- Associated Press - Wednesday, May 15, 2013

STATE COLLEGE, PA. (AP) - Penn State coach Bill O’Brien is fervently disputing suggestions raised in a report that player medical care has been compromised after the team doctor was replaced.

Speaking often in an angry tone that might be otherwise reserved for an argument with an official, O’Brien told reporters in a conference call that the health and safety of his players were his top priorities.

The athletic department has been responding to a story in the latest edition of Sports Illustrated that questioned the quality of care and the motivations behind the removal of longtime team doctor Wayne Sebastianelli earlier this year.

“For anyone to suggest _ or perhaps outright accuse _ that anyone within the Penn State athletic program would do otherwise is irresponsible, reckless and wrong,” an emotional O’Brien said Wednesday.

The second-year coach said he made recommendations in the offseason to athletic director Dave Joyner and university president Rodney Erickson after watching the medical team for his first year.

It was part of his job to evaluate all aspects of the program. O’Brien’s superiors make the personnel decisions.

O’Brien said there was no problem with the medical care at Penn State last year, nor in the rest of Sebastianelli’s 20-year tenure at football.

“Again, what I try to do is assemble the right team … the way I see the program should be run,” O’Brien said. Responding to another question later in the roughly 15-minute conference call, O’Brien said he urges the doctors to be “cutting edge … looking for things that could help our players.”

Sebastianelli remains the director of athletic medicine. In that capacity, he oversees the medical program for football, including new team doctor Peter Seidenberg.

Penn State in February released a statement about the changes, which also included adding Scott Lynch as an orthopedic consultant for football. All three doctors work for Penn State’s college of medicine.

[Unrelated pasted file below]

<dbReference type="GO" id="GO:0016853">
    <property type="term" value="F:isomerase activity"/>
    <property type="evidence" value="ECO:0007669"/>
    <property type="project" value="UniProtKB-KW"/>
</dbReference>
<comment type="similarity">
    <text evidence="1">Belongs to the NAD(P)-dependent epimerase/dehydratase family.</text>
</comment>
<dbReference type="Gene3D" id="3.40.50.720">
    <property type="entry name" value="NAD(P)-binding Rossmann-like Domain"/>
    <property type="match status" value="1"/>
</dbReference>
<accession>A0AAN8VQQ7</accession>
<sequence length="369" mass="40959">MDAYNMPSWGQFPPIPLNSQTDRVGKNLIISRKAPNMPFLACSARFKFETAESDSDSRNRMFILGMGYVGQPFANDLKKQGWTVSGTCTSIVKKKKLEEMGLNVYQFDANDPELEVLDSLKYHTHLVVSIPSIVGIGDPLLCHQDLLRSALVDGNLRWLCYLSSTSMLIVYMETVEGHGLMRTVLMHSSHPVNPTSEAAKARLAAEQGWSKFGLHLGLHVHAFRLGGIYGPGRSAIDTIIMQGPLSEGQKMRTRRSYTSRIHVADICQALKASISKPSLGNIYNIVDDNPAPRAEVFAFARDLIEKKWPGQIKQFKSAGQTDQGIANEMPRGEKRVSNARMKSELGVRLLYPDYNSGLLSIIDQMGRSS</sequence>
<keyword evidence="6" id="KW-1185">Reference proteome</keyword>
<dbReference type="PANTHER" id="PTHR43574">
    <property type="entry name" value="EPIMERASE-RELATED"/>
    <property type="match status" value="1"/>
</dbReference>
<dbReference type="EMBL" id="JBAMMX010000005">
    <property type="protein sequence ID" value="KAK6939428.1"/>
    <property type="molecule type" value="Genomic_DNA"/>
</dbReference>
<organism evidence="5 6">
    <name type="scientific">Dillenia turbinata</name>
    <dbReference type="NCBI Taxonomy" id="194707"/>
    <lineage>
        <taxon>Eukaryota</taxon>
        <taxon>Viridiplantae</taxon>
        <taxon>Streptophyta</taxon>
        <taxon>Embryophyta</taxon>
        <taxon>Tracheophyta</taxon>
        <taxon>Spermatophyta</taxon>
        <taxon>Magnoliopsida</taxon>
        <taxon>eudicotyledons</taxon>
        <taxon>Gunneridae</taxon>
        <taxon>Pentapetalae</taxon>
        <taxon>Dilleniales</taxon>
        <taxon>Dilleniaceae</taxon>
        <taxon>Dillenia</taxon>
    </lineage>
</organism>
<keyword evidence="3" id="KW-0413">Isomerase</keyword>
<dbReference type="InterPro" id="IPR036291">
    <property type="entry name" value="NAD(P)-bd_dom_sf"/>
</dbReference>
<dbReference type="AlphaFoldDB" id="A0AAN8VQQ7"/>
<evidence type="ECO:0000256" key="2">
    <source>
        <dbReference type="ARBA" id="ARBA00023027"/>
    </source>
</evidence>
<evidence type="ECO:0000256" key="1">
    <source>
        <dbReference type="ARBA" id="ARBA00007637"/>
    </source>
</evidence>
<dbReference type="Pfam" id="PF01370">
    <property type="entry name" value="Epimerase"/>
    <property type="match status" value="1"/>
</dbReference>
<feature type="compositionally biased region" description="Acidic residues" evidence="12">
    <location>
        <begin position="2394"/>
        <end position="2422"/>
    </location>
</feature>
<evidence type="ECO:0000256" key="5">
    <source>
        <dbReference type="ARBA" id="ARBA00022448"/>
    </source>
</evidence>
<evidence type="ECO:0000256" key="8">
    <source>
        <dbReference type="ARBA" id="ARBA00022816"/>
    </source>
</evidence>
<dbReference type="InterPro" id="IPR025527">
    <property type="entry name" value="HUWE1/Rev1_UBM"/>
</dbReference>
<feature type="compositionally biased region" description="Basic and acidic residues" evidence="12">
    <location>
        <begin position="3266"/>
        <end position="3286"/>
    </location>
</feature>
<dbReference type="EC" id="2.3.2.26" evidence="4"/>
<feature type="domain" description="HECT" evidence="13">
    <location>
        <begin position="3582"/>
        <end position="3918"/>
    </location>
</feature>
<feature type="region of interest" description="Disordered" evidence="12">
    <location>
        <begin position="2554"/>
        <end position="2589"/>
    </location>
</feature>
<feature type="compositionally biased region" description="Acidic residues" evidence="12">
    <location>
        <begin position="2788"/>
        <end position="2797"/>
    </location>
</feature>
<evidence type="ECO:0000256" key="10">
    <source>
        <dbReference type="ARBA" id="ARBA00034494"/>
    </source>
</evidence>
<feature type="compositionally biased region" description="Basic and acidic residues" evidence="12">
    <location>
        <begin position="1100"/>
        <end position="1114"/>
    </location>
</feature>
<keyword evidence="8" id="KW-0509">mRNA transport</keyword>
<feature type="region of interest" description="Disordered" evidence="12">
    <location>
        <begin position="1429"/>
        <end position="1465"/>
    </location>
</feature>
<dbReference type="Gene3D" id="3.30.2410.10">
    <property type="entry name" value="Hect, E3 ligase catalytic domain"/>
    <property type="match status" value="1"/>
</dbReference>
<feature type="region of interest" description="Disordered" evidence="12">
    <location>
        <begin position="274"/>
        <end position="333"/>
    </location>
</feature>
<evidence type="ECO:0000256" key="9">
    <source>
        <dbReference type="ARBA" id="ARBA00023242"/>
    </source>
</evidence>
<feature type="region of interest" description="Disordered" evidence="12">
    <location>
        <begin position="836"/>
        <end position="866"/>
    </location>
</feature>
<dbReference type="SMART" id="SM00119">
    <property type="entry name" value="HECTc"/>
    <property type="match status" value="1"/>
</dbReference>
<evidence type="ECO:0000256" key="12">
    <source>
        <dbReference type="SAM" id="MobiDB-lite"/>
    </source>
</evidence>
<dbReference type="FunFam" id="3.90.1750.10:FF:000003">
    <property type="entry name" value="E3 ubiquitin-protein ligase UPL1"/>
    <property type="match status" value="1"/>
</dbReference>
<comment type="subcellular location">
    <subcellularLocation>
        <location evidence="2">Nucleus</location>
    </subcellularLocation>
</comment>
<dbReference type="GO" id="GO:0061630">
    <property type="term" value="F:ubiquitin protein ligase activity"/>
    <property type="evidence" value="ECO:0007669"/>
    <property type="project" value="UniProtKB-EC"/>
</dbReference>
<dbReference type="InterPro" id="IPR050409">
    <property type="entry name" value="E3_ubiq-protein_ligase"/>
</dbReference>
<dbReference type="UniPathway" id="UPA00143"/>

“To characterize the medical care Penn State provides our student-athletes as anything other than the highest quality is erroneous,” the athletic department said in a statement. “Access to urgent and quality care for our athletes is no less than where it was at any point in the past 20 years.”

The school later released a comparison to procedures at six other schools including Ohio State and LSU, showing similar medical guidelines.

The Sports Illustrated story said the change at Penn State can be traced to a tweaked title in January for Joyner, who had been serving in an “acting” capacity since November 2011.

Joyner replaced Tim Curley, who was placed on administrative leave after being charged with perjury and failure to report suspected abuse in connection with the child sex abuse scandal involving retired defensive coordinator Jerry Sandusky. Curley has vehemently proclaimed his innocence.

Some alumni and former players remain angry that Joyner, who is also a doctor, became athletic director after leaving his position as a university trustee. Critics cite a conflict of interest as well a lack of experience in athletic administration.

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